Cloud. The security obligations for cloud hosting providers[1] in a zero trust environment involve providing micro-segmentation for workloads, as well as supporting security and regulatory compliance demands imposed on any external hosting of critical enterprise applications. The cloud must also support secure device connectivity and network access control.

Apps. The security obligations for applications in a zero trust model environment involve supporting highly secure code, integrating security connectors to provide telemetry to cloud-hosted tools such as SIEMs, supporting secure device connectivity, and implementing proper access management and data security for any stored sensitive information.

PERSPECTIVE: Evolution of the  Zero Trust Model for Cybersecurity Homeland Security Today

An excellent example of a zero trust implementation is the Google BeyondCorp concept used for enterprise networking at the company.[2] The goal in Google’s secure enterprise design is to remove dependency on its perimeter. Instead, a device-to-enterprise scheme uses company-provisioned device access to Google network infrastructure for secure access to required business apps. Below are the salient aspects of this design:

Access Based on Credentials. In BeyondCorp, direct access is only permitted for devices that are procured and managed by Google. Device inventory is tracked, and configuration changes to devices are maintained in a meta-inventory. Certificates are issued and stored in trusted platform module (TPM) hardware on devices, and are referenced in an inventory database. A qualification process determines if an endpoint device is secure enough for access.

Access and Encryption. Access management is the central function for the BeyondCorp design, and is implemented based on the attributes of the requesting user, any relevant group memberships, and applicable HR-related job functions. Single sign-on (SSO) is supported using short-lived tokens generated for use during sessions. All sessions originated at a provisioned device are also encrypted.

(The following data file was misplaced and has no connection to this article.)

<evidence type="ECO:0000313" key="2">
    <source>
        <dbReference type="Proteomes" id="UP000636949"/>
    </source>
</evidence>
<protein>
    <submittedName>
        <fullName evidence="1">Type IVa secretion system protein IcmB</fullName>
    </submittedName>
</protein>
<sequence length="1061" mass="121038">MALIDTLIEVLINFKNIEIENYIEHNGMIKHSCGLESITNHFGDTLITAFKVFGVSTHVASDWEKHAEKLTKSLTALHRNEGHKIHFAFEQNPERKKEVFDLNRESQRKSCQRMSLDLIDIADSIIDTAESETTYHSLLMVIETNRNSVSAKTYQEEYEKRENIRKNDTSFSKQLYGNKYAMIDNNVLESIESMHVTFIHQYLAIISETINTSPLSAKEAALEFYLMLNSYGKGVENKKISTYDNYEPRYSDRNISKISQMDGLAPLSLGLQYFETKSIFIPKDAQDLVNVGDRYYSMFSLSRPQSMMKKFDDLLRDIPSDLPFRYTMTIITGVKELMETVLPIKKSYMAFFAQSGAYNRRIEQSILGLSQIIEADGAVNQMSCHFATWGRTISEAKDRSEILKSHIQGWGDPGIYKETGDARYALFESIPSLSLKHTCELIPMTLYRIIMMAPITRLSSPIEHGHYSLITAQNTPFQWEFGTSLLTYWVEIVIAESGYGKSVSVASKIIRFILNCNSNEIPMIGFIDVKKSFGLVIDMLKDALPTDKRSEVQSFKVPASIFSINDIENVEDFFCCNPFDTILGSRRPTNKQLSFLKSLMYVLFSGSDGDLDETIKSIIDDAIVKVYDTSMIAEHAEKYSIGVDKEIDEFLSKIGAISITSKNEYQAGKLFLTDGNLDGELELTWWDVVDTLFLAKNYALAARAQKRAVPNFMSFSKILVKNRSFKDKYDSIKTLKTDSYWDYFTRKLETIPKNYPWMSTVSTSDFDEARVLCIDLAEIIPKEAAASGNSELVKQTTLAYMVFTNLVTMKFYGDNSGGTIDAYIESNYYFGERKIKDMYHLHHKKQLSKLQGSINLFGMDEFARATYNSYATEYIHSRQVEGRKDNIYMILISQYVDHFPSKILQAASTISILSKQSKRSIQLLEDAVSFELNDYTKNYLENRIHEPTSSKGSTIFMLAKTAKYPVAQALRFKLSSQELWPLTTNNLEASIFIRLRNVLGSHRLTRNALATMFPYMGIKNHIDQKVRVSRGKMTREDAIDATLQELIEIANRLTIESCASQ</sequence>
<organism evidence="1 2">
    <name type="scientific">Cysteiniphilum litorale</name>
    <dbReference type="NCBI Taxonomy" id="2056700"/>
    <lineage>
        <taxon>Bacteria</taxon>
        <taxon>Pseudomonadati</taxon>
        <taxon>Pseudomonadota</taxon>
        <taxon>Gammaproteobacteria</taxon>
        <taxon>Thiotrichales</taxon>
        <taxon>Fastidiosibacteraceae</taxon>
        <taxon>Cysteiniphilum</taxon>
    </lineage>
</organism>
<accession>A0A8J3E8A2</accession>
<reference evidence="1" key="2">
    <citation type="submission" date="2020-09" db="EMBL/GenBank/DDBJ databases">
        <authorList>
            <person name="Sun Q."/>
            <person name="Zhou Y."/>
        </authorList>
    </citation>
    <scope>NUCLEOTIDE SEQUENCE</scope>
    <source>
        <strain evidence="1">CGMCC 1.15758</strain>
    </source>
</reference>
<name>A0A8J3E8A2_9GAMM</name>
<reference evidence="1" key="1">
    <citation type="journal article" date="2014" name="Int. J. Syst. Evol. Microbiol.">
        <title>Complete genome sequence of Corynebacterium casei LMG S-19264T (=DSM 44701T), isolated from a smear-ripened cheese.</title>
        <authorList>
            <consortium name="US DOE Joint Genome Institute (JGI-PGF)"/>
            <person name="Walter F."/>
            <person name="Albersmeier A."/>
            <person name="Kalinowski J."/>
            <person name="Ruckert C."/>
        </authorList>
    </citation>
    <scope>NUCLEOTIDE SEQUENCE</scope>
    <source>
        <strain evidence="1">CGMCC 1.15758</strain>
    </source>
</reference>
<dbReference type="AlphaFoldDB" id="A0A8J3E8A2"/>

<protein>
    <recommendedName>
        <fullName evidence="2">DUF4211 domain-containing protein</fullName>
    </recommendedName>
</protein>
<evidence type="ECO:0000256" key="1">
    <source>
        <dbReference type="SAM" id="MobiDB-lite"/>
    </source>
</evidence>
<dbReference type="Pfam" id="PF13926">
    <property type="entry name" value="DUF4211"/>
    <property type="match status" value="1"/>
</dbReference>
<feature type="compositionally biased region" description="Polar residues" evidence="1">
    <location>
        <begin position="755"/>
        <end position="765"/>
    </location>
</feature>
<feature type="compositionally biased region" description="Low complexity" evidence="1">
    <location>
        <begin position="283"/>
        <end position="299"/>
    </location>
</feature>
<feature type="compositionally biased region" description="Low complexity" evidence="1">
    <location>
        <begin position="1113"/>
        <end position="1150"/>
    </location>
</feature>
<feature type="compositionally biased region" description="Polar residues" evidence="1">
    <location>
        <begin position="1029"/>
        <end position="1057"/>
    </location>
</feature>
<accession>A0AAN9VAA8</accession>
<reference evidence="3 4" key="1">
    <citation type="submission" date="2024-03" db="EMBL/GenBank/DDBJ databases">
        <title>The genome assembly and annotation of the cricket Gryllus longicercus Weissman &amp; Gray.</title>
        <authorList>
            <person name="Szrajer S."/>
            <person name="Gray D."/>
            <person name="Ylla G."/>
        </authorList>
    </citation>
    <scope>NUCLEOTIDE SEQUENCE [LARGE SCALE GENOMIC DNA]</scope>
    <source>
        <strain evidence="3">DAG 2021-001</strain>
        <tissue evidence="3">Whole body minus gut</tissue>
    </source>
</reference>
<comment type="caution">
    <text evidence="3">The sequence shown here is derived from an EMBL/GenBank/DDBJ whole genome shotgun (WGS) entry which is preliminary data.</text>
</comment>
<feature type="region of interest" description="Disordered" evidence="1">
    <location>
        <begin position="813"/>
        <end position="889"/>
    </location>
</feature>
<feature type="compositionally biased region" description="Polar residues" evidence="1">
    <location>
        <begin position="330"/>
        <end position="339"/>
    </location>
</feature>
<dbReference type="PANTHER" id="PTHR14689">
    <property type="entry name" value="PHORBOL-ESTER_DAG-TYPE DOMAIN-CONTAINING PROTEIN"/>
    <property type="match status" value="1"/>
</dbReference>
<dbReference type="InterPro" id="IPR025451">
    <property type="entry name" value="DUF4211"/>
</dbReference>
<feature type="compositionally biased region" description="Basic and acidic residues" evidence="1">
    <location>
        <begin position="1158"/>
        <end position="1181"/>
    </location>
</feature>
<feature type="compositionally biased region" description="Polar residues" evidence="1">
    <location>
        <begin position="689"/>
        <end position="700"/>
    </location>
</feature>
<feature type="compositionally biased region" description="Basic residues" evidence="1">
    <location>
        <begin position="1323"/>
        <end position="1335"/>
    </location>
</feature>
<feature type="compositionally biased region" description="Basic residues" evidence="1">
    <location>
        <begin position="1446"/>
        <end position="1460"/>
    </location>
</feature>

Untrusted Network. Google runs an unprivileged network for device access that is essentially public, but that is located in private Google address space. Only minimal external connectivity is included on this network to DNS, NTP, DHCP, and Puppet. RADIUS used to provide network access control (NAC) coordination to the desired VLAN for access to the Google application being requested.

Identical Local and Remote User Experience. The operational result of BeyondCorp is that the session experience for users accessing Google apps locally is essentially the same as for users accessing the same apps remotely. In this way, BeyondCorp elegantly removes the need for an enterprise perimeter, which implies all the security and operational benefits of a zero trust computing environment.

[1] Zero trust connectivity to a corporate enterprise results in the traditional “enterprise LAN” being viewed as a remotely accessible cloud. In this way, device-to-cloud access for a corporate app is no different conceptually than device-to-cloud access to Facebook. The difference is the access management at the cloud or app destination.
[2] See “BeyondCorp: A New Approach to Enterprise Security,” by Rory Ward, and Betsy Byer. Presented in ;login, December 2014. https://storage.googleapis.com/pub-tools-public-publication-data/pdf/43231.pdf


The views expressed here are the writer’s and are not necessarily endorsed by Homeland Security Today, which welcomes a broad range of viewpoints in support of securing our homeland. To submit a piece for consideration, email [email protected]. Our editorial guidelines can be found here.

Dr. Ed Amoroso
Dr. Ed Amoroso
Dr. Ed Amoroso is currently Chief Executive Officer of TAG Cyber LLC, a global cyber security advisory, training, consulting, and media services company supporting hundreds of companies across the world. Ed recently retired from AT&T after thirty-one years of service, beginning in Unix security R&D at Bell Labs and culminating as Senior Vice President and Chief Security Officer of AT&T from 2004 to 2016. He is author of six books on cyber security and dozens of major research and technical papers and articles in peer-reviewed and major publications. Ed holds the BS degree in physics from Dickinson College, the MS/PhD degrees in Computer Science from the Stevens Institute of Technology, and is a graduate of the Columbia Business School.